Score-settling was high on Said's to-do list. Lynne Cheney, Dinesh D'Souza, and Roger Kimball are blasted as "irate traditionalists or callow polemicists." Allan Bloom suffers from "dyspepsia of tone." Harold Bloom makes "tiresome vatic trumpetings." William Bennett employs "thumping oratory." Samuel Huntington developed a "deplorably vulgar and reductive thesis of the clash of civilizations." Bernard Lewis is a "discredited old Orientalist." Saul Bellow is racist, evidenced by a passage from Mr. Sammler's Planet. The hitlist extends to T.S. Eliot, the Agrarians, The New Critics, Irving Babbitt, Paul Elmer More, and Matthew Arnold, the progenitor of what Said calls "Arnoldianism."
Not even his privileged upbringing, fame, television appearances, an endowed professorship at Columbia, and years of accolades and publications succeeded in giving the lie to Said's own identification as "dispossessed." Christopher Hitchens, an old friend and co-author of Blaming the Victims (1998), confessed in Slate soon after Said's death that "Edward had a slight tendency to self-pity, and the same chord was struck even in the best of his literary work, which often expressed a too-highly developed sense of injury and victimhood."
To many readers, these contradictions only made Said's public persona more attractive. This book is packed with odd moments, and often Said's exile-on-Main Street grows downright comical. Here is one example: "True, it is a considerable disadvantage to realize that one is unlikely to get asked on to PBS's NewsHour or ABC's Nightline or, if one is in fact asked, only an isolated fugitive minute will be offered." In another strange moment, Said writes, "In far too many years of appearing on television or being interviewed by journalists, I have never not been asked the question, 'what do you think the United States should do about such and such an issue?'...It has been a point of principle for me not ever to reply to the question." This, despite a lifetime of telling the U.S. what to do in op-ed pages, radio programs, and television talk shows.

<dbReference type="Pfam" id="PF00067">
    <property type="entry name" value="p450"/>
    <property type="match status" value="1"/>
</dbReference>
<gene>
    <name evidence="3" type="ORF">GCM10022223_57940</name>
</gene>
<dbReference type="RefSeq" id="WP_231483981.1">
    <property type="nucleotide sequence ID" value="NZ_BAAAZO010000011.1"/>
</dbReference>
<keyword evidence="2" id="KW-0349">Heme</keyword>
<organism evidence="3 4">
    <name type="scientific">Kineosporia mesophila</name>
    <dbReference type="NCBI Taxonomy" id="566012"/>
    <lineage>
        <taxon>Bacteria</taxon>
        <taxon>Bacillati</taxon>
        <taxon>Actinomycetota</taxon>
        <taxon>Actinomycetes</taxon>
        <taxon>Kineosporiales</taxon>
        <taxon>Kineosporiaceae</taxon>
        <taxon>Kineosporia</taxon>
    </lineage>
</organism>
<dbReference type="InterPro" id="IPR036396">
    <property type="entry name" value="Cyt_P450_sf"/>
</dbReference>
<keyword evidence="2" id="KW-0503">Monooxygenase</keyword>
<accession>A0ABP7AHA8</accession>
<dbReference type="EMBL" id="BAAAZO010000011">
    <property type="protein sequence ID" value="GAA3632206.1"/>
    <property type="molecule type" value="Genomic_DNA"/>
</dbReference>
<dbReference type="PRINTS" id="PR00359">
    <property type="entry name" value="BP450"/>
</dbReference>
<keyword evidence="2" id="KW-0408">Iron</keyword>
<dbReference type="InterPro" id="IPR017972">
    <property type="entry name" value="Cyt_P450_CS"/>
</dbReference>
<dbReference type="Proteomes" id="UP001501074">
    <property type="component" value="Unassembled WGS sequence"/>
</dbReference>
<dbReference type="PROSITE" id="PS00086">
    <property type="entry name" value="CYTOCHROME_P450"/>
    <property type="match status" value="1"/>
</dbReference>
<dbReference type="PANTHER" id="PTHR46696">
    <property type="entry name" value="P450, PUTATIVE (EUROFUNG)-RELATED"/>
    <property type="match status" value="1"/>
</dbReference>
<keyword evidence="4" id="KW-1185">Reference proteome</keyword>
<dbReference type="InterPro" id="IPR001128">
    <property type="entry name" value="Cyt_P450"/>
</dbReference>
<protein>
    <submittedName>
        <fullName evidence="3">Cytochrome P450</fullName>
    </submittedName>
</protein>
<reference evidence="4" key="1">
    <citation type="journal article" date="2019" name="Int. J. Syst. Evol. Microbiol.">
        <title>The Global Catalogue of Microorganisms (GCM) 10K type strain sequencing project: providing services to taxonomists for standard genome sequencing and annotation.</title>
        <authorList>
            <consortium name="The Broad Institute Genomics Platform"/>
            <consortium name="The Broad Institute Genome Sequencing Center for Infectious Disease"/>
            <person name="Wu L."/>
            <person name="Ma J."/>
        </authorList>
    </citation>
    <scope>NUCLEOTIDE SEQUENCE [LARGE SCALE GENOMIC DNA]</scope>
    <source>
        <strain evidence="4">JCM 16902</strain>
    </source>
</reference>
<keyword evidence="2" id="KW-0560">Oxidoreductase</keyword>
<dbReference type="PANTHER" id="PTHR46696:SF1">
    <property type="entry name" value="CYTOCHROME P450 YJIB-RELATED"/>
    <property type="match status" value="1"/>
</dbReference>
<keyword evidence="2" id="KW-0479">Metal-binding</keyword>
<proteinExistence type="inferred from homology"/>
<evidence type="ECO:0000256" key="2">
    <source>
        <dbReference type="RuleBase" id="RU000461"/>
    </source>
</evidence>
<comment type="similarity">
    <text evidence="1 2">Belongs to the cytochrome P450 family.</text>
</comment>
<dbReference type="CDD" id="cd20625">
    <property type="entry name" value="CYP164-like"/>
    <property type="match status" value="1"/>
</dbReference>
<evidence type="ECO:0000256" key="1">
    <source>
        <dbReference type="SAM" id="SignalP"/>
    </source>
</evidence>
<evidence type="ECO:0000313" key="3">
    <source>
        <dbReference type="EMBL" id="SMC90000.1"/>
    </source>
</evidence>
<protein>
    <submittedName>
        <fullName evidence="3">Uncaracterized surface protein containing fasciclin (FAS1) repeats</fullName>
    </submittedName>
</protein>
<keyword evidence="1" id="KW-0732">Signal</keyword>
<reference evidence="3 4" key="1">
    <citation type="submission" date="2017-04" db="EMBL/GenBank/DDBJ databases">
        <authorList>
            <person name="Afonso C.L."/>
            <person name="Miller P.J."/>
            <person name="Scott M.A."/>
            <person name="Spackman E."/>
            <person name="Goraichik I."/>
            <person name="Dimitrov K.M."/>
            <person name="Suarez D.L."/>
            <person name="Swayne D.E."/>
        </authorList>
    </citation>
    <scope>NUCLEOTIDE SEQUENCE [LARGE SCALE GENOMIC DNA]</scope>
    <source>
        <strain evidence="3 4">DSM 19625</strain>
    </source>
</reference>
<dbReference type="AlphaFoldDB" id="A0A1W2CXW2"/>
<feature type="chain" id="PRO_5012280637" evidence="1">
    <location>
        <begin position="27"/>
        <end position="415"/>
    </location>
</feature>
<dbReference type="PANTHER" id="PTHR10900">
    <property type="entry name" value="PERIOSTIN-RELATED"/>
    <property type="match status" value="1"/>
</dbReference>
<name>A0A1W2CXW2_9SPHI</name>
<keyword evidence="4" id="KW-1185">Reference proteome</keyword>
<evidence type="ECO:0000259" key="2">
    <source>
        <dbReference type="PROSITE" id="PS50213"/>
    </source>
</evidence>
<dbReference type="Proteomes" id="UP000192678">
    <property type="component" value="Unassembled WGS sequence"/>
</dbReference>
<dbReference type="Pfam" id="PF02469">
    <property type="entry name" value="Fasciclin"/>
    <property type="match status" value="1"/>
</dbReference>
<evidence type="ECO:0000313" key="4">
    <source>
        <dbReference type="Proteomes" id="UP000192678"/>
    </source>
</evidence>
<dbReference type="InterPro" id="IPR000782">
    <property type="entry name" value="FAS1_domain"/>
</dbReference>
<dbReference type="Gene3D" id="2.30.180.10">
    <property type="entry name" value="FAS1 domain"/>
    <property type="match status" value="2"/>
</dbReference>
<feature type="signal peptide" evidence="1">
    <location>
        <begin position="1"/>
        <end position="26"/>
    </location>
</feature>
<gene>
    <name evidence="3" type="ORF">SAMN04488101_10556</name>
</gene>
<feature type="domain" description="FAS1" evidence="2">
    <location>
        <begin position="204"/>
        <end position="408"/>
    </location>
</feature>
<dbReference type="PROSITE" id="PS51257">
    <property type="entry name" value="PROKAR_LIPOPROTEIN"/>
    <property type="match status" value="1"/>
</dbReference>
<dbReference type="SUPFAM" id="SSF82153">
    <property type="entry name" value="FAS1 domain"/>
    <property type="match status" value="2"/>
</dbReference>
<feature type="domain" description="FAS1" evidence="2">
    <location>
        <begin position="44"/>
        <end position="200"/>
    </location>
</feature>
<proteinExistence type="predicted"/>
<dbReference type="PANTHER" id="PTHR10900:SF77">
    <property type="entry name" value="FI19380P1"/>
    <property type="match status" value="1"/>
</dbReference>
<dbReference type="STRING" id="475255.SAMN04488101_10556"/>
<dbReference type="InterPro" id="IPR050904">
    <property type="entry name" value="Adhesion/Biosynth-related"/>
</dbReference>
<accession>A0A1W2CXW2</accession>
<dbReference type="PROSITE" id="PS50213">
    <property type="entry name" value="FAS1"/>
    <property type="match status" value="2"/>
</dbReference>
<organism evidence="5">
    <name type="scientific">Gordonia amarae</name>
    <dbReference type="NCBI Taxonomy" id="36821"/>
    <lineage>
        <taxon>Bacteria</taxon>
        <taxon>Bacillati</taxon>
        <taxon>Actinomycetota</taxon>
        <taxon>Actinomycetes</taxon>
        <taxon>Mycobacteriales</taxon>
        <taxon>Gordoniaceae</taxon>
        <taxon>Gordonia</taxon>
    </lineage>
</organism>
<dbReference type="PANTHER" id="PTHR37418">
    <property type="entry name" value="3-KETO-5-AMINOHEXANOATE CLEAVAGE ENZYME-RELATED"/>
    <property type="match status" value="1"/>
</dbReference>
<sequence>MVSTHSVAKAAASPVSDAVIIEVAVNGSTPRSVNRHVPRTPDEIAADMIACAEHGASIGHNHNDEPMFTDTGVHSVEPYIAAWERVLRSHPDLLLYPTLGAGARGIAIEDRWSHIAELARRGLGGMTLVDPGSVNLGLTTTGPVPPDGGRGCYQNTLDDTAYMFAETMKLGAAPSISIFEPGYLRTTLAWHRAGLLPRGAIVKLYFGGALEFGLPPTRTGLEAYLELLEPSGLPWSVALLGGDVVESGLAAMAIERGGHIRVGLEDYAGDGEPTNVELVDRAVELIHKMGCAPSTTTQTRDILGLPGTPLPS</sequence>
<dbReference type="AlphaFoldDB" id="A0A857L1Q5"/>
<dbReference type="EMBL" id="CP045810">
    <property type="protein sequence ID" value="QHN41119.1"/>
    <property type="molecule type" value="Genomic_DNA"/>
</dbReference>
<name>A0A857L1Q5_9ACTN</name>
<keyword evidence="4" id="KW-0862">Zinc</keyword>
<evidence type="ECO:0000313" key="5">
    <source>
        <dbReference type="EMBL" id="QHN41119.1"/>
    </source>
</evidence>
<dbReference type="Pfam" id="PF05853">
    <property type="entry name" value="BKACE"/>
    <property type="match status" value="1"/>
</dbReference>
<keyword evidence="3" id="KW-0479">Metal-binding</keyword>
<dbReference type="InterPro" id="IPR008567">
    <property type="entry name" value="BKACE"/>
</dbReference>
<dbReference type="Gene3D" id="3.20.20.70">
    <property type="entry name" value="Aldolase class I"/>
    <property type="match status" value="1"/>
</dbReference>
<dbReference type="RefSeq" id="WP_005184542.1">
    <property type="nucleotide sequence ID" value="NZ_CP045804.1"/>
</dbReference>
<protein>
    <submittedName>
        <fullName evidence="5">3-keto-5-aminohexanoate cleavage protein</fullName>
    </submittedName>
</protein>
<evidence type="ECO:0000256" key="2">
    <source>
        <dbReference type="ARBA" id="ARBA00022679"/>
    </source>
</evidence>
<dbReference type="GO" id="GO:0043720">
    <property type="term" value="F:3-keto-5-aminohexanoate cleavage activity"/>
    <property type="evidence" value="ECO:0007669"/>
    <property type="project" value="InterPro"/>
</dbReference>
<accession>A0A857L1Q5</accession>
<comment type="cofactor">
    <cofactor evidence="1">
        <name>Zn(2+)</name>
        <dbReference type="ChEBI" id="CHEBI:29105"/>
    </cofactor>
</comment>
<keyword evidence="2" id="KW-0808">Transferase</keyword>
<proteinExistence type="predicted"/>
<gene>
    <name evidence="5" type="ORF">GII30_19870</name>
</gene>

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Some of Said's detractors on the Left were outraged by his support for the "Great Books" and Columbia's "core curriculum." But for Said, the classics need not be avoided, just reinterpreted. This is the secret message of his humanism and "return to philology." He says flatly: "Humanism is not about withdrawal and exclusion. Quite the reverse: its purpose is to make more things available to critical scrutiny as the product of human labor, human energies for emancipation and enlightenment, and, just as importantly, human misreadings and misinterpretations of the collective past and present. There was never a misinterpretation that could not be revised, improved, or overturned."
Said's concept of a "new humanistic practice" is not original. For over a decade, students have been grappling with the mandarin mores of studying great literature in the academy. He is correct when he writes that "the new generation of humanist scholars is more attuned than any before it to the non-European, genderized, decolonized, and decentered energies and currents of our time." They have little choice. One reads Jane Austen, for example, to comprehend her legitimization of colonialism—an argument Said put forward in his book Culture and Imperialism. I can imagine an analogous situation fifty years ago in the storerooms of the Hermitage Museum: "What colors. What elegance. What a capitalist trickster, this Matisse!"
Said's efforts to unify instruction and advocacy have borne fruit. In spring 2002, a UC Berkeley instructor inserted in the description of his English class, "The Politics and Poetics of Palestinian Resistance," the following caveat: "Conservative thinkers are encouraged to seek other sections." Far from being an anomaly, this sort of activist intolerance is common practice in classrooms countrywide. The Berkeley instructor's mistake was simply to make the unsaid explicit, exposing it to the protests of university trustees and the "conservative media." Both sides were hardened by the exchange.
Said writes that "reading involves the contemporary humanist in two very crucial notions that I shall call reception and resistance." Undoubtedly, reception and resistance are the codewords for the next round of the culture wars, part and parcel of the legacy of Edward Said.